Or, as Giulio Tononi has argued, sleep may be a way to bring our brain cells back to a baseline state. He writes:

Our hypothesis is somewhat controversial among our fellow neuroscientists who study sleep's role in learning and memory because we suggest that the return to baseline results from a weakening of the links among the neurons that fire during sleep. Conventional wisdom holds, instead, that brain activity during sleep strengthens the neural connections involved in storing newly formed memories. Yet years of research with organisms ranging from flies to people lend support to our notions.

As for dreaming, scientists are equally baffled — though there are no shortage of explanations. It could be an accidental side-effect of random neural impulses, a way of simulating and coping with real world threats, or as way to process painful emotions.

4. How do we store and access memories?

Like a computer’s hard drive, memories are physically recorded in our brains. But we have no idea how our brains do this, nor do we know how this information gets oriented in the brain.

What’s more, there isn’t just one kind of memory. We have both short-term and long-term memory. There’s also declarative memories (names and facts), and non-declarative (like so-called muscle memory). And within our long-term memories we have “flashbulb” memories where we’re able to remember the precise details of what we were doing during momentous events. And to complicate things further, different parts of our brain perform different memory tasks; it’s a rather complex interplay between our synapses and neurons.

Neuroscientists think that memory storage depends on the connection between synapses and the strength of associations; memories aren’t so much encoded as discrete bits of information, but rather as relations between two or more things (e.g. touching a hot element causes pain). Relatedly, memories of an event may be stored in a matrix of interconnected neurons in our brains called an “engram”, or memory trace. And in fact, scientists recently implanted a false memory into a mouse working under this assumption.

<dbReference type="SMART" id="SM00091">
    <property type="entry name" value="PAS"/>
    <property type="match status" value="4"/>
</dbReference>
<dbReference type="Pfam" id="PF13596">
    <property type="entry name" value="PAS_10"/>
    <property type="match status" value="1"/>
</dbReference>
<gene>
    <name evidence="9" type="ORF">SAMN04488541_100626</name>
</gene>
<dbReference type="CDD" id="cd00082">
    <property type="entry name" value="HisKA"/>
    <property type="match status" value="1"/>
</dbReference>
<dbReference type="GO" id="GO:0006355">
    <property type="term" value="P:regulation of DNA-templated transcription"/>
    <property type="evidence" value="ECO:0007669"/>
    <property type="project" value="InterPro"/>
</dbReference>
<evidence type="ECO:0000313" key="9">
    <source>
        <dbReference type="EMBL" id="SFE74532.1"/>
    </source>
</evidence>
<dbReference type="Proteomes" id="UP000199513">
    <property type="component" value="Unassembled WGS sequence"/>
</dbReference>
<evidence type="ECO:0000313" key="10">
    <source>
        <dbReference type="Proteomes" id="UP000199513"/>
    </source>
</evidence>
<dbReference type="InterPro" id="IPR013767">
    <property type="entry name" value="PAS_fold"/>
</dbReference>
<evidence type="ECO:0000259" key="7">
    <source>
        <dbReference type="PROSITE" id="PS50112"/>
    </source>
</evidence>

That said, scientists still aren’t sure how memories form, why certain memories degrade and fade, why we sometimes develop false memories, and why we can’t always access information when we want. It’s likely a very fuzzy and imperfect process.

5. Are all aspects of cognition computational?

Computer scientist Alan Turing got the ball rolling on this one by arguing that any real-world computation — including cognition — can be translated into an equivalent computation involving a Turing machine. This has given rise to the functionalist model of human cognition; organic minds, goes the theory, are basically classical information-processors.

But some scientists, like Miguel Nicolelis, argues that the brain is not computable and no engineering can reproduce it. He says that human consciousness can’t be replicated in silicon because most of its important features are the result of unpredictable, nonlinear interactions among billions of cells.

Indeed, our minds may be driven by certain functions that are purely analogue in nature — processes that require a physical basis. Or perhaps cognition and consciousness arise from an alternative form of computation that we have yet to discover. As Ray Kurzweil wrote in The Singularity is Near,

Computers do not have to use only zero and one.... The nature of computing is not limited to manipulating logical symbols. Something is going on in the human brain, and there is nothing that prevents these biological processes from being reverse engineered and replicated in nonbiological entities.

But what exactly are these processes? It seems clear — at least to me — that certain parts of human cognition have to be computational in nature (e.g. our innate ability to determine the trigonometry of moving objects). But which ones? And which ones aren’t?